Danville, Va., not expected to sell electric utility

Danville, Va., is not expected to sell its municipal electric utility, according to news coverage in the Danville Register & Bee and other sources.

On April 20, a study committee expects to complete and adopt recommendations to the City Council and Utility Commission, according to an April 13 briefing posted on the Danville Power & Light website.

Danville is a city of about 43,000 people in southern Virginia. It borders North Carolina. The Danville utility is a member of the Ohio-based American Municipal Power (AMP) network.

Instead of selling the utility, the committee discussed whether to recommend the Danville City Council and the Utility Commission first consider the following steps:

• Offer industrial customers choice of power suppliers,

• Hire a power supply consultant to develop a plan to reduce transmission and congestion charges, assist in the planning and purchase of power on the open market, and evaluate the city’s interest in the Prairie State generation facility,

• Reduce the annual coincidental peak demand,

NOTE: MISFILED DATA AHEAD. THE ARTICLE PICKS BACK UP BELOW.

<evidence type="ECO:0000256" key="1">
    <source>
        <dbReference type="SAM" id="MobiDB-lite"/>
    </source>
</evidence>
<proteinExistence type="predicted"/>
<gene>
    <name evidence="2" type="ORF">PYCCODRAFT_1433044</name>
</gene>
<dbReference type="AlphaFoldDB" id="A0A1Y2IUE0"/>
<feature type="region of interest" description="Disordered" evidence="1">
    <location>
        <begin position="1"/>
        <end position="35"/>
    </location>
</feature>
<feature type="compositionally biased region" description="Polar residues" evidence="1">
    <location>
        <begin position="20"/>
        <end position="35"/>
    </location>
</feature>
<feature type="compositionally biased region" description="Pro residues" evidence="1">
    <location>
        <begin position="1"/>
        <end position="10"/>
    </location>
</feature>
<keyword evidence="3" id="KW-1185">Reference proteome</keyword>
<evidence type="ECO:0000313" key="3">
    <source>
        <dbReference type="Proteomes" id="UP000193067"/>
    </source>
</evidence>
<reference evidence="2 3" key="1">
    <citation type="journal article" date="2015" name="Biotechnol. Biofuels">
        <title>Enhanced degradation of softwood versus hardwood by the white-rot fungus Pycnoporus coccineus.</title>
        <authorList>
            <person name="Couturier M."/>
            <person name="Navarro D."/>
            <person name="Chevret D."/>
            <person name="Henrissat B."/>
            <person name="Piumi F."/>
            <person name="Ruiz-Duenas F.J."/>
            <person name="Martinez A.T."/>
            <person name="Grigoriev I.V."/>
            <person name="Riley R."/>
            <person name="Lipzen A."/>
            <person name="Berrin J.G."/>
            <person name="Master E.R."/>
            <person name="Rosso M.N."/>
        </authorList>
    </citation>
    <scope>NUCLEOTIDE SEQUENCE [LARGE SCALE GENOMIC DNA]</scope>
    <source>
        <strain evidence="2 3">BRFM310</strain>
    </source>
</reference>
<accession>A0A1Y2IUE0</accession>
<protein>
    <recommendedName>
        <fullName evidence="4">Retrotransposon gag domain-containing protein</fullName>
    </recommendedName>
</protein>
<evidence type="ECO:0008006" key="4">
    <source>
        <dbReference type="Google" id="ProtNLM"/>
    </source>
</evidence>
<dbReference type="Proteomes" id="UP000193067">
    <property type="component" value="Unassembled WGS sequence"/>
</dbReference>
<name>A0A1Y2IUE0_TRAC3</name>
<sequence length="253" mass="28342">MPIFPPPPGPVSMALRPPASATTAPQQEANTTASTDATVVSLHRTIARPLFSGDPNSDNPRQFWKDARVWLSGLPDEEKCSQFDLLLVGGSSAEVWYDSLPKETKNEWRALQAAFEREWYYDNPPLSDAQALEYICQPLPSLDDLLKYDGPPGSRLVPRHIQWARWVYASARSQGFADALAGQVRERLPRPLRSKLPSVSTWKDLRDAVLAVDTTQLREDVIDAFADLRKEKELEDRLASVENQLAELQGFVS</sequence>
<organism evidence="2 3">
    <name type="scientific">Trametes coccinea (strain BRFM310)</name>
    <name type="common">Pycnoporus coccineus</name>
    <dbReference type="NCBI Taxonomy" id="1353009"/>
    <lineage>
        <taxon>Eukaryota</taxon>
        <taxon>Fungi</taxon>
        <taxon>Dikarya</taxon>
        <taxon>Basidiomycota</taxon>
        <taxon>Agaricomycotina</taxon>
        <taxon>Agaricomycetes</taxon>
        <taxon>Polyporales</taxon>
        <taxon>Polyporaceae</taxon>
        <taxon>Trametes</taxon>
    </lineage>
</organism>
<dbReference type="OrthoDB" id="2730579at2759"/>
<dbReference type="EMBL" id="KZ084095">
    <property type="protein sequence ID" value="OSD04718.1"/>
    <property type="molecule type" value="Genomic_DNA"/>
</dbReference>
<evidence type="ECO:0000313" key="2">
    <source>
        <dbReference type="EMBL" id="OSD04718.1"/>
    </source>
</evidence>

• Install electric power generation facilities locally,

• Study the methodology for determining the Electric Fund contribution to the General Fund.

The committee also discussed whether to recommend making the Utility Commission an independent governing body.

The committee has been meeting since October, according to the Danville Power & Light website.

The panel was formed after large industrial customers served by the city pointed out last summer to the Utility Commission that the city’s rate was not competitive when compared to investor-owned utilities in Virginia and the national average.

While the city’s electric rate for residential customers is competitive with other power utilities, City Council members last September expressed concerns about future costs associated with purchasing power and transmitting that power to Danville.

The utility was formed in 1886 and is one of the oldest in the country. At the present time, Danville serves over 36,700 residential, 4,300 commercial, and 70 industrial customers with 1,800 miles of electric lines in the City and portions of Pittsylvania, Henry and Halifax Counties.

The Danville utility owns the 10-MW Pinnacles hydroelectric complex in Patrick County, Va.

About Wayne Barber 4201 Articles
Wayne Barber, Chief Analyst for the GenerationHub, has been covering power generation, energy and natural resources issues at national publications for more than 20 years. Prior to joining PennWell he was editor of Generation Markets Week at SNL Financial for nine years. He has also worked as a business journalist at both McGraw-Hill and Financial Times Energy. Wayne also worked as a newspaper reporter for several years. During his career has visited nuclear reactors and coal mines as well as coal and natural gas power plants. Wayne can be reached at wayneb@pennwell.com.